KENNEDY, J., delivered the opinion of the Court, in which BRENNAN, WHITE, MARSHALL, BLACKMUN, STEVENS, and O'CONNOR, JJ., joined. SCALIA, J., filed a dissenting opinion, in which REHNQUIST, C.J., joined, post, p. 174.

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KENNEDY, J., lead opinion

Justice KENNEDY delivered the opinion of the Court.

The Age Discrimination in Employment Act of 1967 (ADEA), 81 Stat. 602, as amended, 29 U.S.C. § 621 et seq. (1982 ed. and Supp. V), provides that an employee may bring an action on behalf of himself and other employees similarly situated. To resolve disagreement among the Courts of Appeals,1 we granted certiorari on the question [110 S.Ct. 485] whether a district court conducting a suit of this type may authorize and facilitate notice of the pending action. 489 U.S. 1077 (1989).

I

Age discrimination in employment is forbidden by § 4 of the ADEA. 29 U.S.C. § 623 (1982 ed. and Supp. V). Section 7(b) of the ADEA incorporates enforcement provisions of the Fair Labor Standards Act of 1938 (FLSA), 52 Stat. 1060, as amended, 29 U.S.C. § 201 et seq. (1982 ed. and Supp. V), and provides that the ADEA shall be enforced using certain of the powers, remedies, and procedures of the FLSA. This controversy centers around one of the provisions the ADEA incorporates, which states, in pertinent part, that an action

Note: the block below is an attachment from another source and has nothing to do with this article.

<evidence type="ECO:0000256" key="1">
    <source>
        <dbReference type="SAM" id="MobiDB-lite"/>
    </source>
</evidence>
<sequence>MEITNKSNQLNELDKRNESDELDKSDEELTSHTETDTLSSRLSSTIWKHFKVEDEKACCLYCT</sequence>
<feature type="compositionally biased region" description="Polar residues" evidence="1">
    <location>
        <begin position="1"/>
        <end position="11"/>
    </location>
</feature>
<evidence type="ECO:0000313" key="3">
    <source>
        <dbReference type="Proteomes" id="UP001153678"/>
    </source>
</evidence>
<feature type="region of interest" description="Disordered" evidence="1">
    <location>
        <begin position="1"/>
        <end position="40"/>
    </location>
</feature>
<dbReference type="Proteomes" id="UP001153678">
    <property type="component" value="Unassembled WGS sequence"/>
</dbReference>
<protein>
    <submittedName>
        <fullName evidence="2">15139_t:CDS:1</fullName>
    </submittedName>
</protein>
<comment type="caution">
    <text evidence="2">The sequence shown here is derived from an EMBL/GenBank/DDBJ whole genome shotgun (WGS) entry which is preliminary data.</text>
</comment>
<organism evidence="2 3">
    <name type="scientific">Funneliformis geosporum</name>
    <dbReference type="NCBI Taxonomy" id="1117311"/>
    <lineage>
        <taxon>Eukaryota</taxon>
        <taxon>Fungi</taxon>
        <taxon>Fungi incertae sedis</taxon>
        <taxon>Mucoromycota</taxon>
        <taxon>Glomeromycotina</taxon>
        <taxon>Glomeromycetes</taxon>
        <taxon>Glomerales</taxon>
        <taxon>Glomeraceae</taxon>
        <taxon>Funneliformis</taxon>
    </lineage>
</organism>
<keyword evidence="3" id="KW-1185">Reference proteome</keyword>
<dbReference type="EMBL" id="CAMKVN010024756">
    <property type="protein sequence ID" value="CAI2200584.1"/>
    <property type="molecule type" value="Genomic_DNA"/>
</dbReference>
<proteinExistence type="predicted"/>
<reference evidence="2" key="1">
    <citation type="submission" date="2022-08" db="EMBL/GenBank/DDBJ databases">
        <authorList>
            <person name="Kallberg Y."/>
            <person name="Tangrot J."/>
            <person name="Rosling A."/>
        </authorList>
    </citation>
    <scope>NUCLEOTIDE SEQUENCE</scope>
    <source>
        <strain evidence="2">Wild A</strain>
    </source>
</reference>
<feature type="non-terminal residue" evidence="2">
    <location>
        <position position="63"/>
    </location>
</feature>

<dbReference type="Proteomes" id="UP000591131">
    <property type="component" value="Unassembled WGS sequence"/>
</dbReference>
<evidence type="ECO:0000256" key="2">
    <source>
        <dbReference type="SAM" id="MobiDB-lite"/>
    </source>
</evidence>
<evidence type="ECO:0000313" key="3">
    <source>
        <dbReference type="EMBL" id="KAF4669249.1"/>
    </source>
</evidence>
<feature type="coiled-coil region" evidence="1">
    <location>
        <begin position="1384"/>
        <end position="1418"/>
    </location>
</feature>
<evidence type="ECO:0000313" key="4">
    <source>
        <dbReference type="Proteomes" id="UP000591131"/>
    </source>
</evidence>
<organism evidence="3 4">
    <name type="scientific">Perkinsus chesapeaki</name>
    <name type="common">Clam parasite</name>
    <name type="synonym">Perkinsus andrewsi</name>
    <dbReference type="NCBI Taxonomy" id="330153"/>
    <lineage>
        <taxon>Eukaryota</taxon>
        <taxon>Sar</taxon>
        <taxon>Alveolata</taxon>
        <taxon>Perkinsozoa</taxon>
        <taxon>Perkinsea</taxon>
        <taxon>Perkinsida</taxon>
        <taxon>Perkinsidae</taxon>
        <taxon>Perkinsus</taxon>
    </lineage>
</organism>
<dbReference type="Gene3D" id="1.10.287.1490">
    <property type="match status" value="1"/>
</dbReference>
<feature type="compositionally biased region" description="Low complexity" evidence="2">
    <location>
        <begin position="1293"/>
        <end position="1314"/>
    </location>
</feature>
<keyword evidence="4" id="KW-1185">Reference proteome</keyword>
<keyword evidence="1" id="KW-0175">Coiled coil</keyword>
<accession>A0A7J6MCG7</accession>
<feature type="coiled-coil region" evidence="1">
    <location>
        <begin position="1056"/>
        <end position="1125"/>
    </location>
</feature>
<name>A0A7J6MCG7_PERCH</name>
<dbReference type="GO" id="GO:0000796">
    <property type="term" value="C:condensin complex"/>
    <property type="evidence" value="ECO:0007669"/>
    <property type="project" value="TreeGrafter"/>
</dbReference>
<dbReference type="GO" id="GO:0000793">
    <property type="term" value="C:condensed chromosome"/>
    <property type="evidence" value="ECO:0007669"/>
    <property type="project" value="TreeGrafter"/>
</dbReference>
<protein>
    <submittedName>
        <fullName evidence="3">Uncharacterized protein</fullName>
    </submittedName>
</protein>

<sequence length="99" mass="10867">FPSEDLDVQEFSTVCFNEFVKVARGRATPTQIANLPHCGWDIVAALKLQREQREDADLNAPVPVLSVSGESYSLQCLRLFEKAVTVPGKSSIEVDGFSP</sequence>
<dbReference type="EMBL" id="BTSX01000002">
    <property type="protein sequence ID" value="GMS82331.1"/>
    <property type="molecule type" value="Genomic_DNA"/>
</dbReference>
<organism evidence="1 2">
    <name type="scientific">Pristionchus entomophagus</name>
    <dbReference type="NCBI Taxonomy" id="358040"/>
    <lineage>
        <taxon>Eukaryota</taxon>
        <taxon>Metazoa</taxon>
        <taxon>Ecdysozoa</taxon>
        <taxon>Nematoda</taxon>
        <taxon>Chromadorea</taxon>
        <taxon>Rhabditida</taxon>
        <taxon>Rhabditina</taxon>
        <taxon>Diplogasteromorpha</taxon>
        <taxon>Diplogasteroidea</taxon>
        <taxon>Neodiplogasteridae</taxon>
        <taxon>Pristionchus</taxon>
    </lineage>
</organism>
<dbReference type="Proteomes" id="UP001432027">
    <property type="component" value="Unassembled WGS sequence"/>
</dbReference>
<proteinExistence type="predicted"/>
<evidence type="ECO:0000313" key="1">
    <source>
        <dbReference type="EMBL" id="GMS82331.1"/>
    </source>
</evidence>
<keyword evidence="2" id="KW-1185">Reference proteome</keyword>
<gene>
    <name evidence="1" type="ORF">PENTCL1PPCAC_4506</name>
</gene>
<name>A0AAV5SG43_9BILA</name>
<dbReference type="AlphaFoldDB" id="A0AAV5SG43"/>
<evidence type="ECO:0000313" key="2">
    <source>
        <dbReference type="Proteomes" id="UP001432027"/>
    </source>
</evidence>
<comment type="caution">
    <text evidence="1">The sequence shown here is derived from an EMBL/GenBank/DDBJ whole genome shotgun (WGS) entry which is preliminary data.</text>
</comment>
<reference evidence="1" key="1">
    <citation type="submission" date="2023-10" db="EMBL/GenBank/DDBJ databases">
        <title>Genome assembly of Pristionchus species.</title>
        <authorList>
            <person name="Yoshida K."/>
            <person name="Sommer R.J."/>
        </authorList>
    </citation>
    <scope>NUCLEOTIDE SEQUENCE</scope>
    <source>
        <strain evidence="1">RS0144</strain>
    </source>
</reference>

may be maintained against any employer . . . in any Federal or State court of competent jurisdiction by any one or more employees for and in behalf of himself or

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themselves and other employees similarly situated. No employee shall be a party plaintiff to any such action unless he gives his consent in writing to become such a party and such consent is filed in the court in which such action is brought.

29 U.S.C. § 216(b) (1982 ed.).

In 1985, petitioner Hoffman-La Roche Inc., ordered a reduction in work force and discharged or demoted some 1,200 workers. Richard Sperling, a discharged employee and one of the respondents, filed an age discrimination charge with the Equal Employment Opportunity Commission for himself and all employees similarly situated. With the assistance of counsel, Sperling and some other employees formed a group known as Roche Age Discriminatees Asking Redress (R.A.D.A.R.). The group mailed a letter, on R.A.D.A.R. letterhead, to some 600 employees whom it had identified as potential members of the protected class. The letter advised that an action would be brought against petitioner under the ADEA and invited the addressees to join the suit by filling out and returning an enclosed consent form, thus fulfilling the statutory requirement of joinder by "consent in writing."